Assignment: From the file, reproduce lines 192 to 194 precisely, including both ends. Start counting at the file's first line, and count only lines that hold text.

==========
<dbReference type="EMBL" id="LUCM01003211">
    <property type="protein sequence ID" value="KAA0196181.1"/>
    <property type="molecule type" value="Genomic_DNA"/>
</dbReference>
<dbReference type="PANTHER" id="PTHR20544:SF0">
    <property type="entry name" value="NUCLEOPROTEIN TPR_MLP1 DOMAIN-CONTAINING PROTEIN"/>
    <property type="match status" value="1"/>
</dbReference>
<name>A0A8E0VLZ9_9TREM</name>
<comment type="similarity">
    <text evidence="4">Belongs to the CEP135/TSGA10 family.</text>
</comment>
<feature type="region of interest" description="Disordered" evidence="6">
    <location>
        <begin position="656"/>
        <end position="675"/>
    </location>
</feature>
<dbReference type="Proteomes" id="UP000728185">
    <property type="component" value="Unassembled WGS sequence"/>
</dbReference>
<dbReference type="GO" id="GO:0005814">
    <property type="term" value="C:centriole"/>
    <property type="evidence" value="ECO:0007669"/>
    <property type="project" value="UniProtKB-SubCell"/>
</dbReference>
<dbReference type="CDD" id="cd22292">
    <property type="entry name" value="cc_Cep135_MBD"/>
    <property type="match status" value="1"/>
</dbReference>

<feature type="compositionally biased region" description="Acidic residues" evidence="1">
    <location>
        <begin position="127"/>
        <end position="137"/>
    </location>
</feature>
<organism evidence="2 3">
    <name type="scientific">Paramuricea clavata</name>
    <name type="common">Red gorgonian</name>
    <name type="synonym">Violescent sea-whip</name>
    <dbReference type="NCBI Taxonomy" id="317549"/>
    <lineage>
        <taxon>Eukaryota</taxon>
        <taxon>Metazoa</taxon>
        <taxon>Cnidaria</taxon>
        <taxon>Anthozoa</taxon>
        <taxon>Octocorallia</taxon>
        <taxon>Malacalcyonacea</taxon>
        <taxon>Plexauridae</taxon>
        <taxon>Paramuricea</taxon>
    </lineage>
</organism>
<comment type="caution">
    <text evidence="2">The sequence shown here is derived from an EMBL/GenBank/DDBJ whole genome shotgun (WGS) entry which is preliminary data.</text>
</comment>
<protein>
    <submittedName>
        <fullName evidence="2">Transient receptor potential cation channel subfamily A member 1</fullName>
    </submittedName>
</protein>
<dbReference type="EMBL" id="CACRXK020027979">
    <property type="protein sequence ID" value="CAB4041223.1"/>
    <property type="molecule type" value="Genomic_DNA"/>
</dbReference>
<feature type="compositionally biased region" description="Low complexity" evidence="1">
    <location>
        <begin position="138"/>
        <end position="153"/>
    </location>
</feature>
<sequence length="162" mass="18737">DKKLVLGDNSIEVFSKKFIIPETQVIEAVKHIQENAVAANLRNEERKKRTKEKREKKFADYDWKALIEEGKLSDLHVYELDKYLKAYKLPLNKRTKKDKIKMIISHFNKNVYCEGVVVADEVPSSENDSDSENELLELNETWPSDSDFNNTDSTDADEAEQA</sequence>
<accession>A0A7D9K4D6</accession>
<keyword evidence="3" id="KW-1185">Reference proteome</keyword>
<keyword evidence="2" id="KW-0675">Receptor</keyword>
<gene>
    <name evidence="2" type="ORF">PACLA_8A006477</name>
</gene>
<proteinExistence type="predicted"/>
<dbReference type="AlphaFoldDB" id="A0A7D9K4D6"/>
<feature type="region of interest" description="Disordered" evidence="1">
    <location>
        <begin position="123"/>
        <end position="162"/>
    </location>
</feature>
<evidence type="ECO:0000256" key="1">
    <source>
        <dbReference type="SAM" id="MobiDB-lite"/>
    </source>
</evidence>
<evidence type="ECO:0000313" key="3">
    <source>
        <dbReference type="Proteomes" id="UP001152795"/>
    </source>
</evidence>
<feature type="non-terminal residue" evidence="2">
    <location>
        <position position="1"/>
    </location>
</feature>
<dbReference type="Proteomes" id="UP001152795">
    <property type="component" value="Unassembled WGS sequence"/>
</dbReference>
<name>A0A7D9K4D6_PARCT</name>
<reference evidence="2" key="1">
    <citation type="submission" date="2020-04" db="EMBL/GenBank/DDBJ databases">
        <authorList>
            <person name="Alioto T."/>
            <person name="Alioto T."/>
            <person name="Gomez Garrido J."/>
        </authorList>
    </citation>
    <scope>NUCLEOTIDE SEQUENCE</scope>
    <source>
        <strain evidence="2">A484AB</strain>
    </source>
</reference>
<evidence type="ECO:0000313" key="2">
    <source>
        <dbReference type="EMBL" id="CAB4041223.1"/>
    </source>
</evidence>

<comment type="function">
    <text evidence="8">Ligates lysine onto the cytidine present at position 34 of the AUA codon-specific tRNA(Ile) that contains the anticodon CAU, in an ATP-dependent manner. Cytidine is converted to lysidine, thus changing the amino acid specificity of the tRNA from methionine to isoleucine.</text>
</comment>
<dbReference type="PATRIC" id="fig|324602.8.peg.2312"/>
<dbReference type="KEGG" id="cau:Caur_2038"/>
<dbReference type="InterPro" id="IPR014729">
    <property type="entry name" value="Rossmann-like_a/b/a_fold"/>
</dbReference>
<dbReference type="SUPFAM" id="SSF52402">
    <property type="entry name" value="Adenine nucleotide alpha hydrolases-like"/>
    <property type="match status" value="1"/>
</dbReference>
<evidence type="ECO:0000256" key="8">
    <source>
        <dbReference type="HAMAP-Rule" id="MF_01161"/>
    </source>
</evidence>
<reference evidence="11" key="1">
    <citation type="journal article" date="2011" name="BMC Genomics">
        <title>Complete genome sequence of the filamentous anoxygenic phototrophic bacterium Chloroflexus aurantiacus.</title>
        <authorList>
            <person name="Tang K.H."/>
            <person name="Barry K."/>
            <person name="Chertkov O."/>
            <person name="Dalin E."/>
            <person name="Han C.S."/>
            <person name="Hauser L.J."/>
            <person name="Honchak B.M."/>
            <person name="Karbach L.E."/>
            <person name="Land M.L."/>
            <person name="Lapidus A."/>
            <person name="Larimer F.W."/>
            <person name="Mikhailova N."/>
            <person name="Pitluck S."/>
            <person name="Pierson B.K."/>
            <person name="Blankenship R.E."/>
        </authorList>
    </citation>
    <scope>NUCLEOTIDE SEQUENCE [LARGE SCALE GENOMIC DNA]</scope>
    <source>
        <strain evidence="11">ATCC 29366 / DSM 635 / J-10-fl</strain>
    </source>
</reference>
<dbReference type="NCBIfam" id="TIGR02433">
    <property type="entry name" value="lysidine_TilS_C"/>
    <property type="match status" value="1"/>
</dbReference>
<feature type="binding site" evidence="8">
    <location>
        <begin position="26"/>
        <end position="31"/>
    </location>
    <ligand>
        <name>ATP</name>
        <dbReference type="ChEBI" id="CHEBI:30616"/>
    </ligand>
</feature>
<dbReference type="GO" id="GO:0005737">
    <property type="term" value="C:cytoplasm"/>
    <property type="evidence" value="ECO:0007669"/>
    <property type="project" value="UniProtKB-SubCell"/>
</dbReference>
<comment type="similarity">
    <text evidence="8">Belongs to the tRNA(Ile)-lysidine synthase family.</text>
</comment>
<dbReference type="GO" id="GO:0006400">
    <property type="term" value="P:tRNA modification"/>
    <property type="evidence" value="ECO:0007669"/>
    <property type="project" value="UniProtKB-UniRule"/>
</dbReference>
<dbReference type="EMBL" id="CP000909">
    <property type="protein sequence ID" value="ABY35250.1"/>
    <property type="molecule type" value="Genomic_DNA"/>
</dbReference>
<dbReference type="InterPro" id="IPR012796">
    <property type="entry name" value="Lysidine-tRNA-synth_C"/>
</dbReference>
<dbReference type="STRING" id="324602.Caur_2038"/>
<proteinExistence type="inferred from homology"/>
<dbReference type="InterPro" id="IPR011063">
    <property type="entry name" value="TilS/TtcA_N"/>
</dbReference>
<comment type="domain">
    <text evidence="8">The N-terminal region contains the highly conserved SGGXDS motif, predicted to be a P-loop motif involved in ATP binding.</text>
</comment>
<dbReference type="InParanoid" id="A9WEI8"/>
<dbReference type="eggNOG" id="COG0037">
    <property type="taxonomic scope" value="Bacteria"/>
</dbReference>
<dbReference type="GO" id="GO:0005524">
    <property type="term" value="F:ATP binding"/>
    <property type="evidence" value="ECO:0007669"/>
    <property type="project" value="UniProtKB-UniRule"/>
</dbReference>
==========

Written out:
</dbReference>
<dbReference type="EMBL" id="CP000909">
    <property type="protein sequence ID" value="ABY35250.1"/>